A major problem with HMMWV vehicles damaged in combat, or accidents, is fire. The fuel tank is ruptured and a nasty fire ensues, often killing or injuring passengers trapped or knocked senseless (or unconscious). So the army installed a fire suppression system that consisted of two fire extinguishers that automatically activated when there was a fire inside the vehicle. But there was a problem. In many accidents, the electrical system was knocked out, and the fire suppression system with it.
The new version of the fire suppression system has a battery backup, and a third, manually activated, fire extinguisher, mainly for those who get to the vehicle to get people out. The rescuers can grab the third fire extinguisher and use it to keep the flames away from the passengers they are trying to get out. Conscious, but stuck, passengers can also use the third extinguisher.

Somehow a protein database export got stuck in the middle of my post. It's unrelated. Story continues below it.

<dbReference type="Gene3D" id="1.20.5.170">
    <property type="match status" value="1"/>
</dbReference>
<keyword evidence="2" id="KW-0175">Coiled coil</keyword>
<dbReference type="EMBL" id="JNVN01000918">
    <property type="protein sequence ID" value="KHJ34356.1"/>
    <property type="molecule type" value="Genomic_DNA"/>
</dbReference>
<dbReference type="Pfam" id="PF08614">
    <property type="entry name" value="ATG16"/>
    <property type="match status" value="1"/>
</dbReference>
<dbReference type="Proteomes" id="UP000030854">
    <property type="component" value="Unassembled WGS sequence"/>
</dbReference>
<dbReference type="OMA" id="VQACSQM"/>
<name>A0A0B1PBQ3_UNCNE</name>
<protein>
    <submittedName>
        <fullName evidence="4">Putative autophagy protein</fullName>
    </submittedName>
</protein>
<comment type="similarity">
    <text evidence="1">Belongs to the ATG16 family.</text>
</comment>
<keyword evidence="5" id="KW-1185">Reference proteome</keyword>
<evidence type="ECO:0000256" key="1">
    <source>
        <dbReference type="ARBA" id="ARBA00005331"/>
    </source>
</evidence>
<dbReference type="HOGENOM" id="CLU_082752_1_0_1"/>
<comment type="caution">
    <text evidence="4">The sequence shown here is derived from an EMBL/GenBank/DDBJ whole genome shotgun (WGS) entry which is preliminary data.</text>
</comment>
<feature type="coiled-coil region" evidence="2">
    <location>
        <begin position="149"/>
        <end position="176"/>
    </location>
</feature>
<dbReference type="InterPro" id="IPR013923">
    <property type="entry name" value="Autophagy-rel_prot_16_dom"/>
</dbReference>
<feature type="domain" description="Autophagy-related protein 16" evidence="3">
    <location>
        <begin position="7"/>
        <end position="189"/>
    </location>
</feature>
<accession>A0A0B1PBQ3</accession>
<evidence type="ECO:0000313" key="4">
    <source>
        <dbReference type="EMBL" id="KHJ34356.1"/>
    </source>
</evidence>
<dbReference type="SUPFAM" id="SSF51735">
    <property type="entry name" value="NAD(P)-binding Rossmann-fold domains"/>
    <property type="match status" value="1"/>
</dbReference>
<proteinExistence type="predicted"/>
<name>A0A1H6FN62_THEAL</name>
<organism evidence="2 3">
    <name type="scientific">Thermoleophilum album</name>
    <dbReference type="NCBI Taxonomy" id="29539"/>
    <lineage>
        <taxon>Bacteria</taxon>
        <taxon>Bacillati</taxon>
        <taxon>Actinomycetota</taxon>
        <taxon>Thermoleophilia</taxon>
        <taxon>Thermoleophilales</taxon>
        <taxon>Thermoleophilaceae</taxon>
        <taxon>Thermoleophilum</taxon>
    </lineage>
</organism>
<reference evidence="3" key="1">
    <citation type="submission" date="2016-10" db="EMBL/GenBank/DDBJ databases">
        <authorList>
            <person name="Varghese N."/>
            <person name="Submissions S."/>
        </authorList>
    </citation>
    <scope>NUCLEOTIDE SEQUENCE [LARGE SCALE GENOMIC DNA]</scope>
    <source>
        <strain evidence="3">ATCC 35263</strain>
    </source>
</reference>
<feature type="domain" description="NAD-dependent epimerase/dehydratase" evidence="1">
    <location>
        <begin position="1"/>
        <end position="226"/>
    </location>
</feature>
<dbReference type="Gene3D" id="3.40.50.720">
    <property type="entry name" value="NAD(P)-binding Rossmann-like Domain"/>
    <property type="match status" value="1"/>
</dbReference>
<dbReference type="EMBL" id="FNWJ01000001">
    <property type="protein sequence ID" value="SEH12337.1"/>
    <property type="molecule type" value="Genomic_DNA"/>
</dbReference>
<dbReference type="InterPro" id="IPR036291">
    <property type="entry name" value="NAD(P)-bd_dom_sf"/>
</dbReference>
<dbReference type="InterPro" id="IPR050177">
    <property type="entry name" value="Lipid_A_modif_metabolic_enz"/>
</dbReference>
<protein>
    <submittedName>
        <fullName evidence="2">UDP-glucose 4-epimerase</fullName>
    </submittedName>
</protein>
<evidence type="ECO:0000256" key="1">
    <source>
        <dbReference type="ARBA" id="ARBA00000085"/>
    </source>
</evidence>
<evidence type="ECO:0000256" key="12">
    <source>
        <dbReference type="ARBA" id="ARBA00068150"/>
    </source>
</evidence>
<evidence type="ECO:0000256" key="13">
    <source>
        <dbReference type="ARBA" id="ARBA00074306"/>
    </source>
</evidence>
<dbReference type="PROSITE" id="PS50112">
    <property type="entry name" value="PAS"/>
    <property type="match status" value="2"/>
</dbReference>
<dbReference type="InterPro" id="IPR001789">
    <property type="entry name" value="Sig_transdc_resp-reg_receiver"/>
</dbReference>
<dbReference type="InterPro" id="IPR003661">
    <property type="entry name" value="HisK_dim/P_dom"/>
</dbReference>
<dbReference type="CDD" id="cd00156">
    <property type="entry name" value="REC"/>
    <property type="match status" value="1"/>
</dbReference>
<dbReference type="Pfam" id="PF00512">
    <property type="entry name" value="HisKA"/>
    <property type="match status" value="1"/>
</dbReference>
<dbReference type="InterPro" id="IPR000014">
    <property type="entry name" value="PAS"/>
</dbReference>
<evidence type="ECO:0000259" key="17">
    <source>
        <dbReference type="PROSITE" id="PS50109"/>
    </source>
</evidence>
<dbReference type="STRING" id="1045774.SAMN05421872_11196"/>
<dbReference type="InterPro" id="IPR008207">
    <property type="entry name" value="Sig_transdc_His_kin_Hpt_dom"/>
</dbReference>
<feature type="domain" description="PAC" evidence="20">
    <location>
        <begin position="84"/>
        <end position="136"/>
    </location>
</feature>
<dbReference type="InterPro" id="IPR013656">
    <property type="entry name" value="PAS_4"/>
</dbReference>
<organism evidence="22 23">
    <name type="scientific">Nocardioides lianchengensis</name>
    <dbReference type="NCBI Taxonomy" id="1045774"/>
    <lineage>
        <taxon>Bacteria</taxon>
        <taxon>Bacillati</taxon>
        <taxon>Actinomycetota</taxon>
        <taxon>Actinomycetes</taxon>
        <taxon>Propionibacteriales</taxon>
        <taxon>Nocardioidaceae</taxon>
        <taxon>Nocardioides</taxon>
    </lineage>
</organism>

Another solution to the fires is self-sealing fuel tanks. These were developed over 70 years ago, and used successfully in aircraft in World War II, and ever since. But the army was slow to adopt this technology for ground vehicles. This is slowly changing, with some of the larger armored trucks getting self-sealing fuel tanks. There is quite a lot of demand to install these tanks in hummers as well.